10 Hospitals Sue State of New Hampshire

10 Hospitals Suing the State of NHOn Monday, 7/25, 10 hospitals across the state announced their decision to sue the state of New Hampshire over cuts in Medicaid reimbursement. The hospitals report the budget passed by lawmakers in Concord will wreck havoc on the health care infrastructure and safety net in New Hampshire.

“The state has eliminated payments to hospitals that have, for decades, helped people in need of health care services,” said Doug Dean, president and CEO of Elliot Health System. “We are outraged, and we believe that the conduct by the state is unlawful and disregards the extraordinary needs of these people. The impact is enormous, with Elliot receiving $17 million less in the first year from the state,” Dean said.

Catholic Medical Center is reporting a loss of $12 million this year.

James Putnam, Chairman of the Cheshire Medical Center Board of Trustees, said “With passage of its new budget, the state has directly impaired the ability of the hospital to provide access to quality health care for all patients.  In addition, important inpatient services may need to be eliminated in order to maintain core services for our community.”

Wayne Granquist, chairman of Dartmouth-Hitchcock’s board of trustees, said in a statement that the budget “fundamentally threatens not only Dartmouth-Hitchcock, but the people throughout the region who rely on us for their health and well being.”

“As a small critical access hospital in New Hampshire, we rely on the support of the larger hospitals for a number of essential services, such as availability of on-call physicians’ services, immediate access to specialists, and a variety of shared services that benefit the people of the Monadnock region. We strongly support the larger hospitals in their efforts to go forward with the litigation. The current budget puts at risk the most vulnerable people across the state and in our local communities, in particular those who have Medicaid coverage. It is also bad for business since it will undoubtedly lead to increased insurance premiums.” notes President and CEO, Peter Gosline.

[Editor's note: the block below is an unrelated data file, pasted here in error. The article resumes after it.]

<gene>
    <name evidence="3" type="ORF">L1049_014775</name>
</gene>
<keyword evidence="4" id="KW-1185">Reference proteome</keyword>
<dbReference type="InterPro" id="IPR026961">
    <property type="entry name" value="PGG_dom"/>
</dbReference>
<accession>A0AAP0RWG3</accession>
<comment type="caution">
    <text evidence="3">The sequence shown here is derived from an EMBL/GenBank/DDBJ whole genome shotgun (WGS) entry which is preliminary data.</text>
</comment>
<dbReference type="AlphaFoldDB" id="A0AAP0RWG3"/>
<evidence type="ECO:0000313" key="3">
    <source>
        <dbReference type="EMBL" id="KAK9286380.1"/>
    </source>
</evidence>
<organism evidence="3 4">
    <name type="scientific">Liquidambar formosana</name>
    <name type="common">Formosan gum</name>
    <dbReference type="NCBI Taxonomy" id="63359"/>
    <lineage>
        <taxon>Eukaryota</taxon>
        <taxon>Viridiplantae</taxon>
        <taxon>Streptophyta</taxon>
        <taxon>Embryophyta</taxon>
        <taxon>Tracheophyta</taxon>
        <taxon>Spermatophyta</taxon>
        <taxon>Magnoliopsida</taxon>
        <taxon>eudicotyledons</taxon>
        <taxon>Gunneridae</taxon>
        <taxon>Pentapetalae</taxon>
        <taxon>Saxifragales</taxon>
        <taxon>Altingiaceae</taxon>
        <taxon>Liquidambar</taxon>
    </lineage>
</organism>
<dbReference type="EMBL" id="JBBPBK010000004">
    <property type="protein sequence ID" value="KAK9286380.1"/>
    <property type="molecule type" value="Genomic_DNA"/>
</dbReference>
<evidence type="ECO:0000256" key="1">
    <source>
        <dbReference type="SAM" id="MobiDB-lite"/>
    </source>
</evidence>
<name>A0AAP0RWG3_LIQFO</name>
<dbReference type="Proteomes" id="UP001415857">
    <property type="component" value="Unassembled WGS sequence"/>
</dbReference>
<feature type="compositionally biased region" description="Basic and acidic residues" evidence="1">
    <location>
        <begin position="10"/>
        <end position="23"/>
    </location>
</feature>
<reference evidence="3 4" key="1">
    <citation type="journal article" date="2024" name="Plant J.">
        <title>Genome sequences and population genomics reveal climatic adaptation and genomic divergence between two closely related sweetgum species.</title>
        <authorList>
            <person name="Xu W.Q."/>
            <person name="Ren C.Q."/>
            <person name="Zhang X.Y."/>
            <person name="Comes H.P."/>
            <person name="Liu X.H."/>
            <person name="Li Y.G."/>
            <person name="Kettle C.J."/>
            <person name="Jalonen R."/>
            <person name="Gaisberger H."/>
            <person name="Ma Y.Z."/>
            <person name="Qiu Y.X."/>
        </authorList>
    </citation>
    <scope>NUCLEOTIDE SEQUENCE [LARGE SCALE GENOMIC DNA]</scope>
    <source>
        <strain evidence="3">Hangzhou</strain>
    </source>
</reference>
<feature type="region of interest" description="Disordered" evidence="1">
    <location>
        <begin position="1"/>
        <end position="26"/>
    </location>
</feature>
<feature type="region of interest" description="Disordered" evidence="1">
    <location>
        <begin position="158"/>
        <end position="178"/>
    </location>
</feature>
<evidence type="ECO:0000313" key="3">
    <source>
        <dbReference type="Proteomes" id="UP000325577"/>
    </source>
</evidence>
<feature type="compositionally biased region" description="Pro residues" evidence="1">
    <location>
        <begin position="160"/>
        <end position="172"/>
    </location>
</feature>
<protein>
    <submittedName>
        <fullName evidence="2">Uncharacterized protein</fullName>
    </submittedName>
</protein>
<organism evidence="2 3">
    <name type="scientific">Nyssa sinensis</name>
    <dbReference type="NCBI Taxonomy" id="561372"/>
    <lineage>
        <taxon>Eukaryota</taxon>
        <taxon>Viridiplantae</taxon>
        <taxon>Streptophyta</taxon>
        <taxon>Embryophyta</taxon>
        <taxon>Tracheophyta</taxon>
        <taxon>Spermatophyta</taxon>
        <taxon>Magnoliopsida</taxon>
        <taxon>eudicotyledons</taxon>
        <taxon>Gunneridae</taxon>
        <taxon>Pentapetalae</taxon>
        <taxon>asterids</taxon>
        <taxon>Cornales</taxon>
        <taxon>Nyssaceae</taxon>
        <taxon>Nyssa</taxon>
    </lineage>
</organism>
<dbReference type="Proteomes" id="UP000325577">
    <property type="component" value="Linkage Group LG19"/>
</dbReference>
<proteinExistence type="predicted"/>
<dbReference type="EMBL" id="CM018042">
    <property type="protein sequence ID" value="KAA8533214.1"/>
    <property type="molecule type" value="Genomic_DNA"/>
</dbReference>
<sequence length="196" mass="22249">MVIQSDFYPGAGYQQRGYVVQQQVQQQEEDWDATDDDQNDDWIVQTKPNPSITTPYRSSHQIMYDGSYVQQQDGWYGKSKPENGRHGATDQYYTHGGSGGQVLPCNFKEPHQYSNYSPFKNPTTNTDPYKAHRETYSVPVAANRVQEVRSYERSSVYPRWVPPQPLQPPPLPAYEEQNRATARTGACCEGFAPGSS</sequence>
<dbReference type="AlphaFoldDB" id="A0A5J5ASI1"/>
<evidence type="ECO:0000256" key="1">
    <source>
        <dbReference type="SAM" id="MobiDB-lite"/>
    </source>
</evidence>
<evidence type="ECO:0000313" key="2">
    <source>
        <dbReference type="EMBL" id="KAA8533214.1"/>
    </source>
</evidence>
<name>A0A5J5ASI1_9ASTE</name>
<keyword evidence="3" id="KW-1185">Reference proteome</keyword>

“Monadnock, along with 11 other Critical Access hospitals in New Hampshire, have chosen not to join this suit at this time,” reports Gosline. “We understand and fully support the hospitals who have joined. Although the budget that was passed provides for the funding of disproportionate share payments to the small, critical access hospitals including MCH, we will not know until later this year whether the State will actually return those disputed funds. We strongly suspect that the budget contains  revenue over-estimations –and there are competing priorities for that revenue. Consequently, our portion of these funds, totaling $3.5 million annually, are at considerable risk. At this point, we have no choice but to prepare our upcoming annual budgets assuming we will not receive them. We are concerned their loss will impact the scope of health services in our region and across the state,” reports Gosline.

Hospitals listed as plaintiffs in the lawsuit include:

  • Dartmouth-Hitchcock Medical Center
  • Wentworth-Douglas Hospital
  • Exeter Hospital
  • Southern New Hampshire Health System
  • St. Joseph Hospital
  • Cheshire Medical Center
  • Frisbie Memorial Hospital
  • Lakes Region General Hospital

Monadnock Community Hospital is a 25-bed Critical Access Hospital offering medical, surgical and Intensive Care; Obstetrics; Pediatrics; and Mental Health services. In addition, a wide variety of outpatient services are available, including Pulmonary, Cardiac and Physical Rehabilitation; 24-hour Emergency Care; a fully equipped laboratory; and an extensive Radiology department. MCH is blessed with strong leadership and a dedicated medical community that allows us to meet the ever-changing requirements of today’s healthcare environment. As that environment changes, MCH is also committed